I'm in a quandary about how to dress, although I'm leaning toward a nice cool linen dress with sandals, with a pair of wool socks on the side and maybe a scarf and a fleece jacket. Fingerless gloves would be the icing (no pun intended) on the cake.

Actually, I don't blame the A/C for not working today. It reached 99 degrees in the shade on our deck, so it had to be warmer in the more urban areas. My car thermometer registered 103 on the way home! I think everyone's A/C is working overtime. Just before I started writing this evening, we had several power blips and short brownouts. Hopefully we'll have power overnight; otherwise it's going to be one hot, sticky miserable night. More hot weather is promised for tomorrow and for Wednesday as well. All I can say is thank heaven we aren't out West; it's brutally hot out there.

Break out the Euro Linen and stay cool!

Sunday, July 08, 2007

Stash Explosion

Whew! What a weekend! It was productive, but productive with "me" time. I finally got my butt out and ran with the club, which was followed by breakfast at Patrick's house. He competes in triathlons and it turns out that his wife used to be a competitive ski jumper for the US Ski Team and did all those cool aerial tricks. She doesn't compete anymore (one, the weather here is not conducive to it) because her knees and hips are shot.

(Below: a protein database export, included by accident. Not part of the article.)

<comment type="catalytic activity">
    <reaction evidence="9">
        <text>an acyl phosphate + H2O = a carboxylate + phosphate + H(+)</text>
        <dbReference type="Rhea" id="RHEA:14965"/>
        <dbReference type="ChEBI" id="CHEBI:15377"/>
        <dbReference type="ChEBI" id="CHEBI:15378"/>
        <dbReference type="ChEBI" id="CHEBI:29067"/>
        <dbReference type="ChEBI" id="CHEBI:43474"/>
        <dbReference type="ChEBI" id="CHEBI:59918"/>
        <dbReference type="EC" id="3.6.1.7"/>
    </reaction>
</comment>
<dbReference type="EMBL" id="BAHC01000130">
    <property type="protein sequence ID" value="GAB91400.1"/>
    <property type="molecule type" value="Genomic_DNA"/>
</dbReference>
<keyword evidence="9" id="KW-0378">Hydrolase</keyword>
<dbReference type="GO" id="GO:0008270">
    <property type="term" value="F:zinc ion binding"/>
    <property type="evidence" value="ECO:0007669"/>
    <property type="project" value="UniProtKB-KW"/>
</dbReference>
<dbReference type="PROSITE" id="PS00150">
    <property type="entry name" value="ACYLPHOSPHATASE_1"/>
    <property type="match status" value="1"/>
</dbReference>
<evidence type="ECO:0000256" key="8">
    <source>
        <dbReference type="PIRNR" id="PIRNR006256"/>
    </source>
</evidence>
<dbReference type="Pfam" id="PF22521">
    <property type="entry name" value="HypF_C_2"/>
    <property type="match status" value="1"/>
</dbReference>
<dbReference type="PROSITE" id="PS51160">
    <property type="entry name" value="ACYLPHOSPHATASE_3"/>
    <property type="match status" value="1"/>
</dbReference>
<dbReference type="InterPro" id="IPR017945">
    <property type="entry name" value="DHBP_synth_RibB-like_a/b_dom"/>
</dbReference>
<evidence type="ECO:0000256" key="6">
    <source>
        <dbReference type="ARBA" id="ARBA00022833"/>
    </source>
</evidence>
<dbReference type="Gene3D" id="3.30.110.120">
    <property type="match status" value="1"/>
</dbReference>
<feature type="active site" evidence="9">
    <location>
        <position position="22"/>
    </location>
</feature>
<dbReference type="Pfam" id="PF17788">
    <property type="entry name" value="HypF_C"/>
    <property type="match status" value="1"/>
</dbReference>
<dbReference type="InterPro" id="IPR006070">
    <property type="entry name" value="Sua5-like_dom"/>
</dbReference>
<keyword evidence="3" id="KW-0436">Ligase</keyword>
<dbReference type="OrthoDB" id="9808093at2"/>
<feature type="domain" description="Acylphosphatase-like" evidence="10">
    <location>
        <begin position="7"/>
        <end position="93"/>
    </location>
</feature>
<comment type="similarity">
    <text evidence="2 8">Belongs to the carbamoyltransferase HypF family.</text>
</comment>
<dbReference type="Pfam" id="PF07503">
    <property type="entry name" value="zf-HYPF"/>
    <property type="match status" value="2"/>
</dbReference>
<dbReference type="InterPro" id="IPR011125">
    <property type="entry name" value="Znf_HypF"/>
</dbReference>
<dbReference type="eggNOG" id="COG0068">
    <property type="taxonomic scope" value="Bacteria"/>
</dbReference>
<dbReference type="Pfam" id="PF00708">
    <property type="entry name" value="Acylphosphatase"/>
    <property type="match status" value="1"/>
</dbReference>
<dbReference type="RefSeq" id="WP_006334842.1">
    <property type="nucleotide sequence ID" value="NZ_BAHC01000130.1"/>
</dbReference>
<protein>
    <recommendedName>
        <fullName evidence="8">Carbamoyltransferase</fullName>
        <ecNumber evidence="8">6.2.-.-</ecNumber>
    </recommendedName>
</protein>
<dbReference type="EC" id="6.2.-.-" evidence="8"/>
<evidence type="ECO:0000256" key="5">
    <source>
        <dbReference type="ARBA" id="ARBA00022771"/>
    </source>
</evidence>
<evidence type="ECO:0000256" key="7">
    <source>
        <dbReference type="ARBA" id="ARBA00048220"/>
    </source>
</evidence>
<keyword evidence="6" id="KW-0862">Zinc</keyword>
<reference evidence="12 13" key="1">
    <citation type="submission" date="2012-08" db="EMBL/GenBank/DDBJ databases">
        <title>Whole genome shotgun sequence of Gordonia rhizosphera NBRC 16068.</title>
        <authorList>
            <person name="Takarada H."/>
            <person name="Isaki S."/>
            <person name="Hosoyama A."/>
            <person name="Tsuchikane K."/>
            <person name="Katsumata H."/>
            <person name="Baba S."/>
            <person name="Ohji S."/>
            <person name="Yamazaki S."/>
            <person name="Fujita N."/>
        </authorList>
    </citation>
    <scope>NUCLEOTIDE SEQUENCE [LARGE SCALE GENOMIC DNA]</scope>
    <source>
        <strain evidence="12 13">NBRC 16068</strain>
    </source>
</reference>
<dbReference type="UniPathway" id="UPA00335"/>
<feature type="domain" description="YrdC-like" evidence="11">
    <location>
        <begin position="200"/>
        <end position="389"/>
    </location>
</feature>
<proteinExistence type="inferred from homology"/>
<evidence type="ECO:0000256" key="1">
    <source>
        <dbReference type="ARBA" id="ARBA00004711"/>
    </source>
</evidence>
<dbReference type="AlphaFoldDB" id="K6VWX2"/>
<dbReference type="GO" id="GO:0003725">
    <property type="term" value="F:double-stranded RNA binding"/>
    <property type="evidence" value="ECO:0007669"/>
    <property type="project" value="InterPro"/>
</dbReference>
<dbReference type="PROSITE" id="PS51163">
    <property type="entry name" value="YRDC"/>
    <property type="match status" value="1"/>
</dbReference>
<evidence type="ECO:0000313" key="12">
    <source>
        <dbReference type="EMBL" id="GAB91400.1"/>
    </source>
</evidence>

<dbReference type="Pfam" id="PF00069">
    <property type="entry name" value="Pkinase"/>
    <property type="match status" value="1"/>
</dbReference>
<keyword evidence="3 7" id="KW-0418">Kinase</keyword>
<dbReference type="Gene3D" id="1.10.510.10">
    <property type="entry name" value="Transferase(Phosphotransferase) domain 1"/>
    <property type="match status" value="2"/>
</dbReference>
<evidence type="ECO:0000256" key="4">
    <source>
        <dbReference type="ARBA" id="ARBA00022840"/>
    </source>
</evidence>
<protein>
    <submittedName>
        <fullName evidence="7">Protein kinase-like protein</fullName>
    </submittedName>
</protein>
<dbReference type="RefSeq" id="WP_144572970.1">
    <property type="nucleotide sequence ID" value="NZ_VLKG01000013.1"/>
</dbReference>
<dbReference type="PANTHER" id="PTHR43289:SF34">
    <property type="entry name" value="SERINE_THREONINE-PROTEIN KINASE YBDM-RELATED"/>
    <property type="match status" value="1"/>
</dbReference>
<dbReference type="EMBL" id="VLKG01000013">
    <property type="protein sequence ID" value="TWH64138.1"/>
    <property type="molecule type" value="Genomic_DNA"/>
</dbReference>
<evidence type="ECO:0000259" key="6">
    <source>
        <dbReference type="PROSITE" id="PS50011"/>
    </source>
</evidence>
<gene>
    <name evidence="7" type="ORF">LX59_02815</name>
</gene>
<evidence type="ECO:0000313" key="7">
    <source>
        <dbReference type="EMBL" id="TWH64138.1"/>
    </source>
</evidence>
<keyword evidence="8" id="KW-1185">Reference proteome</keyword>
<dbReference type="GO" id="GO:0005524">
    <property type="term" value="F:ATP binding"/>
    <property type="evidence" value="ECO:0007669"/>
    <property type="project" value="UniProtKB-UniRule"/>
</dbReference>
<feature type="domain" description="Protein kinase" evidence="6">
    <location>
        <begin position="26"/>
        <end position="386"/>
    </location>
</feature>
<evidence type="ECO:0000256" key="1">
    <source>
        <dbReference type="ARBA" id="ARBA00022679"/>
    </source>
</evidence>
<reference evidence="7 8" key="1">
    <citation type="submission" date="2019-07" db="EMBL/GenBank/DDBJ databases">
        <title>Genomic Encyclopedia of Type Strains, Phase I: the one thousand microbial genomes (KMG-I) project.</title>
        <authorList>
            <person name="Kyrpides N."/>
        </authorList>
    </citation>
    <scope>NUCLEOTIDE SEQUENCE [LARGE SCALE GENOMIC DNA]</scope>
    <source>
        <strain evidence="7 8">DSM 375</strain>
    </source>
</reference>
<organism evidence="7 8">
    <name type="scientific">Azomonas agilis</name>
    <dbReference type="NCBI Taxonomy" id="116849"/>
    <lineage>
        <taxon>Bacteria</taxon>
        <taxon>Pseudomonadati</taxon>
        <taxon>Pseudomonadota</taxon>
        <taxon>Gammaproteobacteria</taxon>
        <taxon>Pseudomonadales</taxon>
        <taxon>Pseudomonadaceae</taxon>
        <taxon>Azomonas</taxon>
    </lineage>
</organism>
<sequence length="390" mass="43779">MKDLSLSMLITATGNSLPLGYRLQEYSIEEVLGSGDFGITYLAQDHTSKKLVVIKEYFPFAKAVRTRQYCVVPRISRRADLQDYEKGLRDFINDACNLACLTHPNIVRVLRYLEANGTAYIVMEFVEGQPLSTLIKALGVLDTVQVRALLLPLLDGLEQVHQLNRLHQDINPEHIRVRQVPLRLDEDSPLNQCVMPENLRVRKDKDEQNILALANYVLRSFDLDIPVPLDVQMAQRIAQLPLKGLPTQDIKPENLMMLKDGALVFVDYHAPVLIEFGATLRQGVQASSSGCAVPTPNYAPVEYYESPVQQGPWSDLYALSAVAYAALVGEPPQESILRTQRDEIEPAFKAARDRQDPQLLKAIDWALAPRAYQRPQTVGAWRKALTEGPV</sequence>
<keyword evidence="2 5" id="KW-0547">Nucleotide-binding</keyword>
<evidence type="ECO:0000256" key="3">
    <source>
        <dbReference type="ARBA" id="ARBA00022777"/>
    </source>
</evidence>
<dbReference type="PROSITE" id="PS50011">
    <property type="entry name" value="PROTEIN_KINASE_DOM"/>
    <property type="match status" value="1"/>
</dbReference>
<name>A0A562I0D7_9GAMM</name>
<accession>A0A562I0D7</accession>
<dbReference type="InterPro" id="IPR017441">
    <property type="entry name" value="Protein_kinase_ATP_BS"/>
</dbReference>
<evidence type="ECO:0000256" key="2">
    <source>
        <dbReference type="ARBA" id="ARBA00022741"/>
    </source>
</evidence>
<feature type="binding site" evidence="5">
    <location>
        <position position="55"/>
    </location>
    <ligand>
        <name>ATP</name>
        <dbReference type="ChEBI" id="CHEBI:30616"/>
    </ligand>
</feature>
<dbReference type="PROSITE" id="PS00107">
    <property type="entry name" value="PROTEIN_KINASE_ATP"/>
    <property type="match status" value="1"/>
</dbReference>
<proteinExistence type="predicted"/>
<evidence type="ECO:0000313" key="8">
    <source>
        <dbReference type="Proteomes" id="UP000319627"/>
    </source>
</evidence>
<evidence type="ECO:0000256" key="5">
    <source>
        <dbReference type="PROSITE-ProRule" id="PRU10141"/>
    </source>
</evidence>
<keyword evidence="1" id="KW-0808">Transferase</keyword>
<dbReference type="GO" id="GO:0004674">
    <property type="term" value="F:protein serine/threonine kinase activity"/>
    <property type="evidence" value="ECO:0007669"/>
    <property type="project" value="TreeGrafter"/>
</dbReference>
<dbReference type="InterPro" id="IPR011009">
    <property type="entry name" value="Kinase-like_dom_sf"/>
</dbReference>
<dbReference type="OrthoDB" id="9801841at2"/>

Yesterday I headed up to Funkstown to Y2Knit for the July 4th (and 4th anniversary) sale. Was I good? Was there stash enhancement? Only my hairdresser knows for sure! Suffice it to say that Susan has some pretty good deals.

While I was browsing the yarn shop, Tom saw You Kill Me. He thoroughly enjoyed it, even though he had to leave Leesburg to see it. After we both returned, we met Leigh at our favorite watering hole. As it turned out, several running club members also showed up. We had a good time trading stories and sharing wine. At the end of the evening, Jerry (the bartender) gave Leigh and I blueberry martinis, fortunately small ones. They were quite tasty, but it put me over the edge. I woke this morning feeling less than stellar. So I took the opportunity to work on...

I started entering my stash last weekend. Or was it the weekend before that? Regardless, my fiber room looked like it suffered an explosion: